vegan mac and cheese recipe

3 mac ‘n’ cheese recipes to add instant cheer to gloomy days

Posted by for Recipes

Macaroni cheese is the ultimate comfort food – and these delicious recipes will bring you bowlfuls of joy.

Picture the scene: you’ve had a bad day. You’ve been caught in an unexpected downpour – twice. You have a mountain of life admin and not enough hours to do it. The one dish that can make everything instantly better? Macaroni cheese.

As much as shop-bought mac ‘n’ cheese can be handy when you’re too tired to cook, nothing beats the homemade version when it’s done properly. You can see it now, freshly baked out of the oven: the golden-brown crunchy topping, the wonderfully gooey centre, and that creamy, cheesy aroma as you pile it onto your plate. 

Carbs by Laura Goodman

While everyone has their preferred pasta and combination of cheeses, that doesn’t mean you can’t mix it up. There are endless ways to make the recipe your own, whether you want to add sweet tomatoes, crispy breadcrumbs or a hint of mustard.

Below, you’ll find three recipes for macaroni cheese. If you’re a fan of a traditional American-style dish, you’ll love Laura Goodman’s “straight up” mac ‘n’ cheese, a hearty, simple recipe that will take you straight back to childhood.

Vegan Fakeaway by Katy Beskow

Katy Beskow’s vegan recipe, meanwhile, proves that a formidable dairy-free mac ‘n’ cheese is possible. And Olivia Andrews’ vegetable-packed version is a cross between mac ‘n’ cheese and tuna pasta bake – featuring a clever cauliflower-based white sauce. Consider your bad day banished.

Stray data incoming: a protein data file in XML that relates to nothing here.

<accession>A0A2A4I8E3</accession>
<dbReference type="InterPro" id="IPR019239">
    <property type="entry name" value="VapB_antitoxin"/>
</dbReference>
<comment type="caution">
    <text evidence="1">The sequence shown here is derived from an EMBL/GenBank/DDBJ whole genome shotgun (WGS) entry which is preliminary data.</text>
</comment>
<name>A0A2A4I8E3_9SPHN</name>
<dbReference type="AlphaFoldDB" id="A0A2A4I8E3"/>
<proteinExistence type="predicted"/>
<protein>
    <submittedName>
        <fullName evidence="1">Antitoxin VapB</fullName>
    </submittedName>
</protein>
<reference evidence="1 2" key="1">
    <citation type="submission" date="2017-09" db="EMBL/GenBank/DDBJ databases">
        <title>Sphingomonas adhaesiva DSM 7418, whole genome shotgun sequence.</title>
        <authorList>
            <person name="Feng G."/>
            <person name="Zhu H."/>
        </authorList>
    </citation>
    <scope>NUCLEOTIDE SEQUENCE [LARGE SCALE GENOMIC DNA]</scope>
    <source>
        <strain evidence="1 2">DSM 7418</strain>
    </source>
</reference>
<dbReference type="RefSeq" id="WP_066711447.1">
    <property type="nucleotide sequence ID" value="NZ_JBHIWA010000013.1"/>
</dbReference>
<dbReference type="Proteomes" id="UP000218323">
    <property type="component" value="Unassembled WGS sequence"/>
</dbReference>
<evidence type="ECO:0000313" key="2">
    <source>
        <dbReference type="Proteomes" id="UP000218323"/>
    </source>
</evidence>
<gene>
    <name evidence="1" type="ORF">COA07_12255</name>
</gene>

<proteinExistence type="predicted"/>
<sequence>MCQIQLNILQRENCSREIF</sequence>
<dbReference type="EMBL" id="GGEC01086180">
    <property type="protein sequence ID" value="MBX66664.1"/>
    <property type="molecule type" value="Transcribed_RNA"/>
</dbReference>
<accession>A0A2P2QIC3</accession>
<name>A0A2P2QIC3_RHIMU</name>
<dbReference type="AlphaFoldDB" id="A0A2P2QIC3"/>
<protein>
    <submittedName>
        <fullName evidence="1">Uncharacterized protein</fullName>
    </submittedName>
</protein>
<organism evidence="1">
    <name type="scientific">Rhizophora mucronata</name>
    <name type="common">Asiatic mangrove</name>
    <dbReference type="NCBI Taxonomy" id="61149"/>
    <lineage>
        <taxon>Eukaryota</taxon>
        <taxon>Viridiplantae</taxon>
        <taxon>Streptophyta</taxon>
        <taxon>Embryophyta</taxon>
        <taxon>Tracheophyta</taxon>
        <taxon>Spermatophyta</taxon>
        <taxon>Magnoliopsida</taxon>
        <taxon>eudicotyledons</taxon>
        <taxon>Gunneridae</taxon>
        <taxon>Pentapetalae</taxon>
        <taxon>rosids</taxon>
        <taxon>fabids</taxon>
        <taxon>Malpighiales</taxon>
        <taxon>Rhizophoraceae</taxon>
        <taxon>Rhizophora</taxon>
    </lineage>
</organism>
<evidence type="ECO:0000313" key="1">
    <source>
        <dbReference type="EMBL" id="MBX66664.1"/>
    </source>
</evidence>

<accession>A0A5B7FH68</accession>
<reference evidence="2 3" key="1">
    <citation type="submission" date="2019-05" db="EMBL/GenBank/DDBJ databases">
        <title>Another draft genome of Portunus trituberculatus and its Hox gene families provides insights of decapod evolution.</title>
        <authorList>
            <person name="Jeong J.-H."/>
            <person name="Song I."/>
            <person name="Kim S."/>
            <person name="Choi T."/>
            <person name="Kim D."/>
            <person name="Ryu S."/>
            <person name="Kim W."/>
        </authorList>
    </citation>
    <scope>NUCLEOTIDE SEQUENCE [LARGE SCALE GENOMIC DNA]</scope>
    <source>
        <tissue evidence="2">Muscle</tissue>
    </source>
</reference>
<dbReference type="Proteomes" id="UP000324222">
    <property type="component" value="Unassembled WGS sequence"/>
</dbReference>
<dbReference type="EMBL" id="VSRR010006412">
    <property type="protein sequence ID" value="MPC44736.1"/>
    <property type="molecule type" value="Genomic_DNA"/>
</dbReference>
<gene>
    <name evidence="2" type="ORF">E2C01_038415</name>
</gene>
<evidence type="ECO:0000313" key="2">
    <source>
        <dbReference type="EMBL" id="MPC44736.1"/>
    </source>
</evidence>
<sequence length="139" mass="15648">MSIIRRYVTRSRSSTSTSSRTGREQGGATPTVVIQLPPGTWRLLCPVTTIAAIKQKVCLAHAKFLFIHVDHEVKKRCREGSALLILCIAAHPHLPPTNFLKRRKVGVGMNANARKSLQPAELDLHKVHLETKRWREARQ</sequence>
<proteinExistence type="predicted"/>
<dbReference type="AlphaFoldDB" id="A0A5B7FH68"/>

• Laura Goodman’s “straight up” macaroni cheese

    best mac and cheese recipe

    Laura says: “Cut me, I bleed béchamel. I don’t, obviously, I bleed pasta water, but the point is: I’ve eaten a lot of macaroni cheese. There are recipes out there that do things like: use cottage cheese instead of sauce, insist that cheddar needs help from obscure French friends, allow only 37g of macaroni per person. For a classic macaroni cheese you can count on, you need to stand over a large pot of béchamel and personally load it with cheddar and some key accessories.”

    Serves 5–6


    • 500g macaroni
    • 100g unsalted butter, plus 3 tbsp for the top
    • 75g plain flour
    • 1.2 litres milk
    • 275g mature cheddar cheese, grated, plus 50g for the top
    • 1 tbsp English mustard
    • ½ tsp freshly grated nutmeg
    • 50g breadcrumbs